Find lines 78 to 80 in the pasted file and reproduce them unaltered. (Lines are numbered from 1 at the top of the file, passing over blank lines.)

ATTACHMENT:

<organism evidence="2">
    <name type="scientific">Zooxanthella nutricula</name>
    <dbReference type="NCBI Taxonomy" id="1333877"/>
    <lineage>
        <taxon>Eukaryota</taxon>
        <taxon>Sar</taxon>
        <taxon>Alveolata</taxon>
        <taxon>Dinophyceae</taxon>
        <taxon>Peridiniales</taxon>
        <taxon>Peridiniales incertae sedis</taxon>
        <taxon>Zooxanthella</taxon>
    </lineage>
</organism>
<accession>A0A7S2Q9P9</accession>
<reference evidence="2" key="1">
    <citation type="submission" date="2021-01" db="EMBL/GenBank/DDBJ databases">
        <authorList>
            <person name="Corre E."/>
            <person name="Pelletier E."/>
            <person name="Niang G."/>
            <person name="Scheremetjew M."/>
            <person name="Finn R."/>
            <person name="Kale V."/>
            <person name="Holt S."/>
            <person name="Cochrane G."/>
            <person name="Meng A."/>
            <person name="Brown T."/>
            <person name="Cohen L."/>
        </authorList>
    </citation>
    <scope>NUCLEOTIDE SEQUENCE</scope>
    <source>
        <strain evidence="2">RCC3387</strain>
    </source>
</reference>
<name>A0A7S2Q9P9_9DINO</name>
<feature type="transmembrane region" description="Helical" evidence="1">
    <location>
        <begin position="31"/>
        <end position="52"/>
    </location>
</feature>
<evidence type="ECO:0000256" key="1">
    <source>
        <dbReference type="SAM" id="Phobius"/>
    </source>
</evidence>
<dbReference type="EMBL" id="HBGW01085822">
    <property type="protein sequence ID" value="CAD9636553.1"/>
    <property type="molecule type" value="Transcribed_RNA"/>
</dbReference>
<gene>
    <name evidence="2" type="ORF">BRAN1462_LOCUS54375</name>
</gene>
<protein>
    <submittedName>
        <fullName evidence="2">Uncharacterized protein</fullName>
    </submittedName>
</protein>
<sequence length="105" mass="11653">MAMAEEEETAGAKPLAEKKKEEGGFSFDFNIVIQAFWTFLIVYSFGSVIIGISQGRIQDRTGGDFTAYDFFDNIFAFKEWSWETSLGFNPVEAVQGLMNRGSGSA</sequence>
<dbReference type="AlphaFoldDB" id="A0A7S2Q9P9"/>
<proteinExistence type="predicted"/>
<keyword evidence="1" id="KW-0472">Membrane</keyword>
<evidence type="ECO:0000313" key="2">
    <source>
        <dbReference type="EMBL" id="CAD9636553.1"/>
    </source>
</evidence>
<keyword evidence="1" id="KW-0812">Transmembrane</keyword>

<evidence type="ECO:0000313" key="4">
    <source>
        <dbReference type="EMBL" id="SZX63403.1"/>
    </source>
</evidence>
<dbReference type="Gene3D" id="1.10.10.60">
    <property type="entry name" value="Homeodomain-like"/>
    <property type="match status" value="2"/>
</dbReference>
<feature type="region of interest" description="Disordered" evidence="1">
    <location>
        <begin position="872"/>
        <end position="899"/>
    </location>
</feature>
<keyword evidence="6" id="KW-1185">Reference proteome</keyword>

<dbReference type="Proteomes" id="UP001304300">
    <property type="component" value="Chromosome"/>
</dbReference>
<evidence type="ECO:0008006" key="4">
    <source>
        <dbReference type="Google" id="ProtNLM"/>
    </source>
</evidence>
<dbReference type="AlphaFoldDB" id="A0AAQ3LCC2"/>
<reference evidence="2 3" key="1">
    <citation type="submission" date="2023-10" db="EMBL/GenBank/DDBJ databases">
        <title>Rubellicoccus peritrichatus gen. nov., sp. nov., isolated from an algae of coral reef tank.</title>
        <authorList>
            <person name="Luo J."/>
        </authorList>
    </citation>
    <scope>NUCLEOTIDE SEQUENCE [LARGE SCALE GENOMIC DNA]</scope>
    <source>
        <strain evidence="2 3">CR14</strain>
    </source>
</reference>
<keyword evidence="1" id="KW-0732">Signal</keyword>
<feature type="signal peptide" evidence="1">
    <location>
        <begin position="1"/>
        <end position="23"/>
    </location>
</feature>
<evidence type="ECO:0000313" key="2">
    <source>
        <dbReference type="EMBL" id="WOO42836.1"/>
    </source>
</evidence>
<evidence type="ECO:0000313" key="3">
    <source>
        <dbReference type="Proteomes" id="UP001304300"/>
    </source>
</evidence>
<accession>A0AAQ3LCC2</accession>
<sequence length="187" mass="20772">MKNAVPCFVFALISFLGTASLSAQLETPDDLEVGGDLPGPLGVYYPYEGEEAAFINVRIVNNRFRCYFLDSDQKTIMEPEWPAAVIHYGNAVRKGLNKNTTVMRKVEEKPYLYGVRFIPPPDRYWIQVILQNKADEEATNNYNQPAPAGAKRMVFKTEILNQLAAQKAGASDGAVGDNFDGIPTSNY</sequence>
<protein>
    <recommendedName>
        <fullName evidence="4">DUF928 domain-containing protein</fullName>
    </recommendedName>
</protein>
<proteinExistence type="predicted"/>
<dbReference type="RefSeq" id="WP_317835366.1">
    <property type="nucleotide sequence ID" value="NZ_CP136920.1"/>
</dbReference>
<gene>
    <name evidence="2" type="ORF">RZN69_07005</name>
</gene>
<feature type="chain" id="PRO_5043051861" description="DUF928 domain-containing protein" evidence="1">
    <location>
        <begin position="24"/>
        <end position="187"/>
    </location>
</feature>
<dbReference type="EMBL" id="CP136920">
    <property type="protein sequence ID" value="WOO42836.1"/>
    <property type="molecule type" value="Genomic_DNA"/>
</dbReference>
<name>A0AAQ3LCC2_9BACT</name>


</dbReference>
<feature type="region of interest" description="Disordered" evidence="1">
    <location>